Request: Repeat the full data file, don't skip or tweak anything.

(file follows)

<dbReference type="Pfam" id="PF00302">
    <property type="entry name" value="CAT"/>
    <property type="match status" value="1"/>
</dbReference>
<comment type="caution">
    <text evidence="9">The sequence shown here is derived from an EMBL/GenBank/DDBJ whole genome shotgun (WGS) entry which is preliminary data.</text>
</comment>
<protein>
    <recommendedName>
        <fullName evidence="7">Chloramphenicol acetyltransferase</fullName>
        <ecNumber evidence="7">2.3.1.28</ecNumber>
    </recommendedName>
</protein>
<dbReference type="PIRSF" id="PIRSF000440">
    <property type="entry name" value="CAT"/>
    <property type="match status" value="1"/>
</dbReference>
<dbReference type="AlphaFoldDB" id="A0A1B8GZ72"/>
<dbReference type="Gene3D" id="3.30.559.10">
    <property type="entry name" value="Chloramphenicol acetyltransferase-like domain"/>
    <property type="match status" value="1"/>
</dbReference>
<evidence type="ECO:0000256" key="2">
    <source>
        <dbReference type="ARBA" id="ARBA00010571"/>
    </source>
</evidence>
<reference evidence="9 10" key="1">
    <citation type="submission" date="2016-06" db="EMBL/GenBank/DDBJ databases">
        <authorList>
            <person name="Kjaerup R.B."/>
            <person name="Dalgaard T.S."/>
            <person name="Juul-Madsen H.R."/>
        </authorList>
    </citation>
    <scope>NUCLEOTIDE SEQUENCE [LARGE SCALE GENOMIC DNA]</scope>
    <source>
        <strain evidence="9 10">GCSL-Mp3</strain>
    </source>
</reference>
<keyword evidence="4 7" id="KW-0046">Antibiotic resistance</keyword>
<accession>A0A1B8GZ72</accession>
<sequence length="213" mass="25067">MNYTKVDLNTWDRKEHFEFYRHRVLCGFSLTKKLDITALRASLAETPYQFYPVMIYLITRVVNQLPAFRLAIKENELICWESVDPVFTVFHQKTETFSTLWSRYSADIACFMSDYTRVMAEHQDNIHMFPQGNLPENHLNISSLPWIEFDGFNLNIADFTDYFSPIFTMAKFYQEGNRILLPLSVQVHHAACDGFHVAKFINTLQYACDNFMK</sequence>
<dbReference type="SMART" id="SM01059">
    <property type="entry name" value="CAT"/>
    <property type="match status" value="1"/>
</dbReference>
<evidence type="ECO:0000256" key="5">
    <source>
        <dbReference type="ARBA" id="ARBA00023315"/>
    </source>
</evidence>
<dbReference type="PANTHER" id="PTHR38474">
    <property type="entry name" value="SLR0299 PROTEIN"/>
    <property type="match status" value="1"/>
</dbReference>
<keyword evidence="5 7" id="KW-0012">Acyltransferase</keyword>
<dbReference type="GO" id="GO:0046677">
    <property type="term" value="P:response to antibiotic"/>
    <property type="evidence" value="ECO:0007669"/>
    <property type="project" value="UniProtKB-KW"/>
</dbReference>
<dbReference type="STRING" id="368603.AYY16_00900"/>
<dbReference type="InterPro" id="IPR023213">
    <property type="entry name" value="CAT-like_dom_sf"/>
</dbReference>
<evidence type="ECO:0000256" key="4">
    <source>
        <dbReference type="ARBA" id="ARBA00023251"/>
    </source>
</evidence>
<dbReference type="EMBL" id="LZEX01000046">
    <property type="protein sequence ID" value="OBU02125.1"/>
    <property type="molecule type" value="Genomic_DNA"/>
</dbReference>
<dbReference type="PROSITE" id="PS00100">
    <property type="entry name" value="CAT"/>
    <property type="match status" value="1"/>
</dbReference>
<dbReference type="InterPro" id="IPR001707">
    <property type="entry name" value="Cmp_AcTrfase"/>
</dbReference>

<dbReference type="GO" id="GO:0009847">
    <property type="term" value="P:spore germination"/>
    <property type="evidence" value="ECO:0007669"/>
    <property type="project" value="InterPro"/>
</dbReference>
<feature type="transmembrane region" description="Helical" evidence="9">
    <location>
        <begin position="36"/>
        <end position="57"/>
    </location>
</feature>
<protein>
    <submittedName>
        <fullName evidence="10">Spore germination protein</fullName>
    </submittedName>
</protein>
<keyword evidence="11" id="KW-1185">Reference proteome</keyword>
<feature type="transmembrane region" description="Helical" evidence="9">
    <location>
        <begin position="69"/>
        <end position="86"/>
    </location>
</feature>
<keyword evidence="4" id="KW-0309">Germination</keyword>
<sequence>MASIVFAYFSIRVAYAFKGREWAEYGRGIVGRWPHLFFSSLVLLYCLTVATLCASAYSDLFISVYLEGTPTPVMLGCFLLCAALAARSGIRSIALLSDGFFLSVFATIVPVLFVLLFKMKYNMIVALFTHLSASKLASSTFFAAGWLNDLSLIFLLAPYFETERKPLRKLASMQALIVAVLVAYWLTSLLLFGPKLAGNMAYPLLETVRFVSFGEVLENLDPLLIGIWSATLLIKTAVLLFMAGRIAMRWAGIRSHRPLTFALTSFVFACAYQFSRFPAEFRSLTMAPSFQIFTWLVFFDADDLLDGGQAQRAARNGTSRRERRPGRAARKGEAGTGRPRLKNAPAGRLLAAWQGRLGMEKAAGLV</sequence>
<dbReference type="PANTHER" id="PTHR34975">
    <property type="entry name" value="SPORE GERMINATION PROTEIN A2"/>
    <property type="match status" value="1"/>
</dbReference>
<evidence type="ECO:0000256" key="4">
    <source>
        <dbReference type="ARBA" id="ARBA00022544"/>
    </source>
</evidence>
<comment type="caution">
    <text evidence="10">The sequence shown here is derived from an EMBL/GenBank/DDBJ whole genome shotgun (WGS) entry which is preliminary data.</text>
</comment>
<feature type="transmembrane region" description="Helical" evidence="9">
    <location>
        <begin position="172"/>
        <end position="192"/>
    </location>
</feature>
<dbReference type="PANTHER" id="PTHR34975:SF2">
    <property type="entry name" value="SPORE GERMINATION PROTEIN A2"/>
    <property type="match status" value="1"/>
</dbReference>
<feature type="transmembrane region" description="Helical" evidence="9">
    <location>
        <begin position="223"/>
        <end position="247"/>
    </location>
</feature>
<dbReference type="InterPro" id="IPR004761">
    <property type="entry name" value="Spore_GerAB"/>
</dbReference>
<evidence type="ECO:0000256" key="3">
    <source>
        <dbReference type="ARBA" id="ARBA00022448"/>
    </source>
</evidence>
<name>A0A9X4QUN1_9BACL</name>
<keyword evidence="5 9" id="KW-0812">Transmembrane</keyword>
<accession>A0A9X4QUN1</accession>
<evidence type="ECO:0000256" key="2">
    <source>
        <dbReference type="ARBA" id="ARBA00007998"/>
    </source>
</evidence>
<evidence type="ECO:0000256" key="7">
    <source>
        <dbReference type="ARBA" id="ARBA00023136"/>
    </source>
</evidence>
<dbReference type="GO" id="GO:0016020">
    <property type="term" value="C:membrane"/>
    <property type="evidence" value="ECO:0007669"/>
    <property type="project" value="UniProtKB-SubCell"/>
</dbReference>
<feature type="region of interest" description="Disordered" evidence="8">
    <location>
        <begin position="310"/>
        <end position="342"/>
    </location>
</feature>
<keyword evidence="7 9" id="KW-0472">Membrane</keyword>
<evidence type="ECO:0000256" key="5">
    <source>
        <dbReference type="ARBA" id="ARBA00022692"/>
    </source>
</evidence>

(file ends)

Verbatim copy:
<dbReference type="Pfam" id="PF00302">
    <property type="entry name" value="CAT"/>
    <property type="match status" value="1"/>
</dbReference>
<comment type="caution">
    <text evidence="9">The sequence shown here is derived from an EMBL/GenBank/DDBJ whole genome shotgun (WGS) entry which is preliminary data.</text>
</comment>
<protein>
    <recommendedName>
        <fullName evidence="7">Chloramphenicol acetyltransferase</fullName>
        <ecNumber evidence="7">2.3.1.28</ecNumber>
    </recommendedName>
</protein>
<dbReference type="PIRSF" id="PIRSF000440">
    <property type="entry name" value="CAT"/>
    <property type="match status" value="1"/>
</dbReference>
<dbReference type="AlphaFoldDB" id="A0A1B8GZ72"/>
<dbReference type="Gene3D" id="3.30.559.10">
    <property type="entry name" value="Chloramphenicol acetyltransferase-like domain"/>
    <property type="match status" value="1"/>
</dbReference>
<evidence type="ECO:0000256" key="2">
    <source>
        <dbReference type="ARBA" id="ARBA00010571"/>
    </source>
</evidence>
<reference evidence="9 10" key="1">
    <citation type="submission" date="2016-06" db="EMBL/GenBank/DDBJ databases">
        <authorList>
            <person name="Kjaerup R.B."/>
            <person name="Dalgaard T.S."/>
            <person name="Juul-Madsen H.R."/>
        </authorList>
    </citation>
    <scope>NUCLEOTIDE SEQUENCE [LARGE SCALE GENOMIC DNA]</scope>
    <source>
        <strain evidence="9 10">GCSL-Mp3</strain>
    </source>
</reference>
<keyword evidence="4 7" id="KW-0046">Antibiotic resistance</keyword>
<accession>A0A1B8GZ72</accession>
<sequence length="213" mass="25067">MNYTKVDLNTWDRKEHFEFYRHRVLCGFSLTKKLDITALRASLAETPYQFYPVMIYLITRVVNQLPAFRLAIKENELICWESVDPVFTVFHQKTETFSTLWSRYSADIACFMSDYTRVMAEHQDNIHMFPQGNLPENHLNISSLPWIEFDGFNLNIADFTDYFSPIFTMAKFYQEGNRILLPLSVQVHHAACDGFHVAKFINTLQYACDNFMK</sequence>
<dbReference type="SMART" id="SM01059">
    <property type="entry name" value="CAT"/>
    <property type="match status" value="1"/>
</dbReference>
<evidence type="ECO:0000256" key="5">
    <source>
        <dbReference type="ARBA" id="ARBA00023315"/>
    </source>
</evidence>
<dbReference type="PANTHER" id="PTHR38474">
    <property type="entry name" value="SLR0299 PROTEIN"/>
    <property type="match status" value="1"/>
</dbReference>
<keyword evidence="5 7" id="KW-0012">Acyltransferase</keyword>
<dbReference type="GO" id="GO:0046677">
    <property type="term" value="P:response to antibiotic"/>
    <property type="evidence" value="ECO:0007669"/>
    <property type="project" value="UniProtKB-KW"/>
</dbReference>
<dbReference type="STRING" id="368603.AYY16_00900"/>
<dbReference type="InterPro" id="IPR023213">
    <property type="entry name" value="CAT-like_dom_sf"/>
</dbReference>
<evidence type="ECO:0000256" key="4">
    <source>
        <dbReference type="ARBA" id="ARBA00023251"/>
    </source>
</evidence>
<dbReference type="EMBL" id="LZEX01000046">
    <property type="protein sequence ID" value="OBU02125.1"/>
    <property type="molecule type" value="Genomic_DNA"/>
</dbReference>
<dbReference type="PROSITE" id="PS00100">
    <property type="entry name" value="CAT"/>
    <property type="match status" value="1"/>
</dbReference>
<dbReference type="InterPro" id="IPR001707">
    <property type="entry name" value="Cmp_AcTrfase"/>
</dbReference>

<dbReference type="GO" id="GO:0009847">
    <property type="term" value="P:spore germination"/>
    <property type="evidence" value="ECO:0007669"/>
    <property type="project" value="InterPro"/>
</dbReference>
<feature type="transmembrane region" description="Helical" evidence="9">
    <location>
        <begin position="36"/>
        <end position="57"/>
    </location>
</feature>
<protein>
    <submittedName>
        <fullName evidence="10">Spore germination protein</fullName>
    </submittedName>
</protein>
<keyword evidence="11" id="KW-1185">Reference proteome</keyword>
<feature type="transmembrane region" description="Helical" evidence="9">
    <location>
        <begin position="69"/>
        <end position="86"/>
    </location>
</feature>
<keyword evidence="4" id="KW-0309">Germination</keyword>
<sequence>MASIVFAYFSIRVAYAFKGREWAEYGRGIVGRWPHLFFSSLVLLYCLTVATLCASAYSDLFISVYLEGTPTPVMLGCFLLCAALAARSGIRSIALLSDGFFLSVFATIVPVLFVLLFKMKYNMIVALFTHLSASKLASSTFFAAGWLNDLSLIFLLAPYFETERKPLRKLASMQALIVAVLVAYWLTSLLLFGPKLAGNMAYPLLETVRFVSFGEVLENLDPLLIGIWSATLLIKTAVLLFMAGRIAMRWAGIRSHRPLTFALTSFVFACAYQFSRFPAEFRSLTMAPSFQIFTWLVFFDADDLLDGGQAQRAARNGTSRRERRPGRAARKGEAGTGRPRLKNAPAGRLLAAWQGRLGMEKAAGLV</sequence>
<dbReference type="PANTHER" id="PTHR34975">
    <property type="entry name" value="SPORE GERMINATION PROTEIN A2"/>
    <property type="match status" value="1"/>
</dbReference>
<evidence type="ECO:0000256" key="4">
    <source>
        <dbReference type="ARBA" id="ARBA00022544"/>
    </source>
</evidence>
<comment type="caution">
    <text evidence="10">The sequence shown here is derived from an EMBL/GenBank/DDBJ whole genome shotgun (WGS) entry which is preliminary data.</text>
</comment>
<feature type="transmembrane region" description="Helical" evidence="9">
    <location>
        <begin position="172"/>
        <end position="192"/>
    </location>
</feature>
<dbReference type="PANTHER" id="PTHR34975:SF2">
    <property type="entry name" value="SPORE GERMINATION PROTEIN A2"/>
    <property type="match status" value="1"/>
</dbReference>
<feature type="transmembrane region" description="Helical" evidence="9">
    <location>
        <begin position="223"/>
        <end position="247"/>
    </location>
</feature>
<dbReference type="InterPro" id="IPR004761">
    <property type="entry name" value="Spore_GerAB"/>
</dbReference>
<evidence type="ECO:0000256" key="3">
    <source>
        <dbReference type="ARBA" id="ARBA00022448"/>
    </source>
</evidence>
<name>A0A9X4QUN1_9BACL</name>
<keyword evidence="5 9" id="KW-0812">Transmembrane</keyword>
<accession>A0A9X4QUN1</accession>
<evidence type="ECO:0000256" key="2">
    <source>
        <dbReference type="ARBA" id="ARBA00007998"/>
    </source>
</evidence>
<evidence type="ECO:0000256" key="7">
    <source>
        <dbReference type="ARBA" id="ARBA00023136"/>
    </source>
</evidence>
<dbReference type="GO" id="GO:0016020">
    <property type="term" value="C:membrane"/>
    <property type="evidence" value="ECO:0007669"/>
    <property type="project" value="UniProtKB-SubCell"/>
</dbReference>
<feature type="region of interest" description="Disordered" evidence="8">
    <location>
        <begin position="310"/>
        <end position="342"/>
    </location>
</feature>
<keyword evidence="7 9" id="KW-0472">Membrane</keyword>
<evidence type="ECO:0000256" key="5">
    <source>
        <dbReference type="ARBA" id="ARBA00022692"/>
    </source>
</evidence>